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Could attacks on Kenyan churches spark violent Christian backlash?

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On July 1, suspected Islamists attacked two churches in Garissa, killing 17 and injuring more than 66 people in a style similar to that used by the Nigerian militants. One group shot dead two policemen guarding the Africa Inland Church (AIC), an Evangelical denomination, as another lobbed grenades at Our Lady of Consolata Roman Catholic Church. Islamists then proceeded to indiscriminately shoot the worshipers at AIC using  the dead police officers' weapons.

This attack was the biggest so far in the region where the denominations have been targeted since mid-October 2011, when Kenyan troops rolled into Somalia to pursue Al Shabab. As justification for its Operation Linda Nchi (Operation Protect the Country), Kenya accused the Islamic militants of killing and abducting its nationals, foreign aid workers, and tourists.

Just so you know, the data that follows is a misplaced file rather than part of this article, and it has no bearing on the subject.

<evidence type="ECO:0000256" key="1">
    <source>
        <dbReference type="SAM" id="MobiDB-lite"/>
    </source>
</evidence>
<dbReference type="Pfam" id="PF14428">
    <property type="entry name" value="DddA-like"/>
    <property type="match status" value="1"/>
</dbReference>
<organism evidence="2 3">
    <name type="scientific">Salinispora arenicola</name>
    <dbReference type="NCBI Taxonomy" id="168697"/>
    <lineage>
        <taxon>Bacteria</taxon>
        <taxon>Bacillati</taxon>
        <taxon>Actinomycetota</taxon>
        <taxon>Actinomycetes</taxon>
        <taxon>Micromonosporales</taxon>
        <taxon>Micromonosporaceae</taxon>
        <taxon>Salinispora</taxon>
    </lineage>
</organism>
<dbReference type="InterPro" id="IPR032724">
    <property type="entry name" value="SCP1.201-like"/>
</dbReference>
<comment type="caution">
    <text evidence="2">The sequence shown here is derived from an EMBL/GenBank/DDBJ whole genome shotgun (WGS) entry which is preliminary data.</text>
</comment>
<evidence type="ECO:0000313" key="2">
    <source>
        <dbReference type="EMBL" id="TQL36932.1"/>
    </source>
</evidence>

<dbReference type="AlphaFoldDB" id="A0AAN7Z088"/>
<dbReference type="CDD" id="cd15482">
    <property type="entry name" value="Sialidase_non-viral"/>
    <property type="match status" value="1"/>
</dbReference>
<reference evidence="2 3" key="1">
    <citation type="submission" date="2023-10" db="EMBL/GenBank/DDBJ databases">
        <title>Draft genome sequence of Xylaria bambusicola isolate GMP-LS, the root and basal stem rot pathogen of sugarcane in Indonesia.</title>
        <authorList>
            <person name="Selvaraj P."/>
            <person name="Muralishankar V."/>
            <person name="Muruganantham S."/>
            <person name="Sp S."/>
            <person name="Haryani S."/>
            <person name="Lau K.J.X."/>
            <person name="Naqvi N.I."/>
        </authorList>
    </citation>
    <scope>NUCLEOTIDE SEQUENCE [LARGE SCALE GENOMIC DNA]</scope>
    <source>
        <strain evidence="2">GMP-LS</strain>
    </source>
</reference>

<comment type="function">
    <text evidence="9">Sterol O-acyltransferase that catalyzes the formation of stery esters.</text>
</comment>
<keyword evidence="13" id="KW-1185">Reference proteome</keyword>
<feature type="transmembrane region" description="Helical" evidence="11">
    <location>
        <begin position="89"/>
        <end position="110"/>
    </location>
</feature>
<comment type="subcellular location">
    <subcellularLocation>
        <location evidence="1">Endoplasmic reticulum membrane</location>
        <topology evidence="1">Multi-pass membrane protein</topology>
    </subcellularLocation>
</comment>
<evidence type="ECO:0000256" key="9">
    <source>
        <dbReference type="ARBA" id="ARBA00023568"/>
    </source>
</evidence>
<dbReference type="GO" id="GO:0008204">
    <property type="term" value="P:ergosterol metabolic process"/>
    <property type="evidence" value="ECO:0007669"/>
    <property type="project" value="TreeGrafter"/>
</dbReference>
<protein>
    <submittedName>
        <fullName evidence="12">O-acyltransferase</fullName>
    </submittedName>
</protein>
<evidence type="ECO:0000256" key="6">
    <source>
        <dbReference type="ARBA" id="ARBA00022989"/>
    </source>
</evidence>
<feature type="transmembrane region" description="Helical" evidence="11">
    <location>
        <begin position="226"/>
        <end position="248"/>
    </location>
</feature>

Last November, two people were killed and five others seriously injured in grenade attack on the Garissa Pentecostal Church. in the same month, six people died and 13 others were injured in two grenade attacks on a local restaurant.

“The Muslim world is 'jittery,' following revolution inside itself," says Dr. Ngumi, referring to the Arab uprisings that toppled North African governments in Tunisia, Egypt, and Libya, and that continue to challenge the governments of Yemen, Syria, and Sudan. "Somalia is no exception, and we are going see more of these attacks as we continue with the war. This is a case to learn from northern Nigeria where similar [sectarian attack] cases involving Boko Haram have been occurring.”

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